The first group of Chechens arrived at Zarqa station in 1903 and within three months had set about building the township of Zarqa.

It is important to consider the backdrop to events, namely, the indigenous environment along the nearby main watercourse, the Nahr az-Zarqa, and the government’s need to protect the recently constructed Hijaz Railway which had reached Zarqa the previous year. Zarqa was, until then, no more than a broad camping ground on the pilgrim route, the Darb al-Hajj al-Sham, amongst the ruins of a Roman staging post. The railway line effectively demarcated the frontier, beyond which, to the east lay the desert, a harsh, unfamiliar and potentially hostile territory. The state’s donation of land along the river to the Chechens undoubtedly disrupted the local Arab population, the Beni Hassan, who had been cultivating a significant extent of it for many decades (c.f. Oliphant, 1880, 236). The medieval stone fort known as Qalat Shabeeb, or Qalat Zarqa, situated a mile west of the railway halt and about 600m east of the river, had, for many years, been a store for the tribe’s grain and flour (Merrill, 1881, 397). Fertile land on the desert fringe was coveted by immigrant and Arab alike. But unless an Arab farmer could produce tapoo papers – his title deeds, then his claim to customary ownership was over-ruled by the Ottoman government, who considered all such ground to be miri land – property of the state (vide. Lewis, 1987, 100; Abujaber, 1989, 204).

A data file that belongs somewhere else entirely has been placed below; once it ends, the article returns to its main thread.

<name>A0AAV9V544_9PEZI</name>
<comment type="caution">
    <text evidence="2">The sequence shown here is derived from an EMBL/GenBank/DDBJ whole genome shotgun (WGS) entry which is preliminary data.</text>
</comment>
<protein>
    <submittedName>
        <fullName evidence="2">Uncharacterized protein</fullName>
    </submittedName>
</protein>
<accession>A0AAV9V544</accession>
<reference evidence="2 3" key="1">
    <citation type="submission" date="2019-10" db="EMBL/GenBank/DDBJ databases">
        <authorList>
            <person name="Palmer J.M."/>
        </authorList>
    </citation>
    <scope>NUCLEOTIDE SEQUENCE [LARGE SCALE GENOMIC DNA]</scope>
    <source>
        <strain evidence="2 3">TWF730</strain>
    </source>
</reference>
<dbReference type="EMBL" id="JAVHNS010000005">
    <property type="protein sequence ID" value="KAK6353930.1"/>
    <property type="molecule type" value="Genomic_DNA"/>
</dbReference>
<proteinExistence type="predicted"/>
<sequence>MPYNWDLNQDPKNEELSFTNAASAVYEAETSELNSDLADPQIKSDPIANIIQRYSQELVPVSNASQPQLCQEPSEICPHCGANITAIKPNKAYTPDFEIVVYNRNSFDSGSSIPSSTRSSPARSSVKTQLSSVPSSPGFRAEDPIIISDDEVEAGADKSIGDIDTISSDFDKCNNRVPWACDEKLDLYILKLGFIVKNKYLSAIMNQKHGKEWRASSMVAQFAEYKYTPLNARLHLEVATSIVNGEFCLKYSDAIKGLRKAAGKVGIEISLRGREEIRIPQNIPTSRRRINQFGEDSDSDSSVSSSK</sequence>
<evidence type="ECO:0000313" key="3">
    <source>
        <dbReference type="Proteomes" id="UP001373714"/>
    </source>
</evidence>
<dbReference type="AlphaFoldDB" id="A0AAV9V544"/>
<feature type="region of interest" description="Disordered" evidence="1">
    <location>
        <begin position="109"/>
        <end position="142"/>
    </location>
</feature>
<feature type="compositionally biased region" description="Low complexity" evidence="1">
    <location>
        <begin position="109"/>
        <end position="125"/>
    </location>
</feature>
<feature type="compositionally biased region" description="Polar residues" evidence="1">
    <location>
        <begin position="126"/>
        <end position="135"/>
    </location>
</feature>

The founding of the first settlement at Ain es-Sukhna, is, however, obscure, if not somewhat contentious.  Most of the inhabitants interviewed during the study equate the start with the formal establishment of their township above the east bank of the Nahr az-Zarqa, but the date for this event tends to hover between 1908 and 1912.  Others have placed the foundation as early as 1904 (Rogan, 2002) or as late as 1914 (Al Bashayreh, 1999, 110; Abu Nawas, n.d, 195). Abujaber cites an Ottoman document (Abujaber, 1989, 215) dated 10th April 1905 (3 Safar 1323 H), which endorsed the distribution of 1,132 dunums of irrigated land at Ain es-Sukhna between Chechen khanas (households). The author’s estimate of the number of families (i.e. between 75 and 113) based on the distribution of 10 to 15 dunums per family seems far too high for that year.  The people to whom this land was given, is also debatable.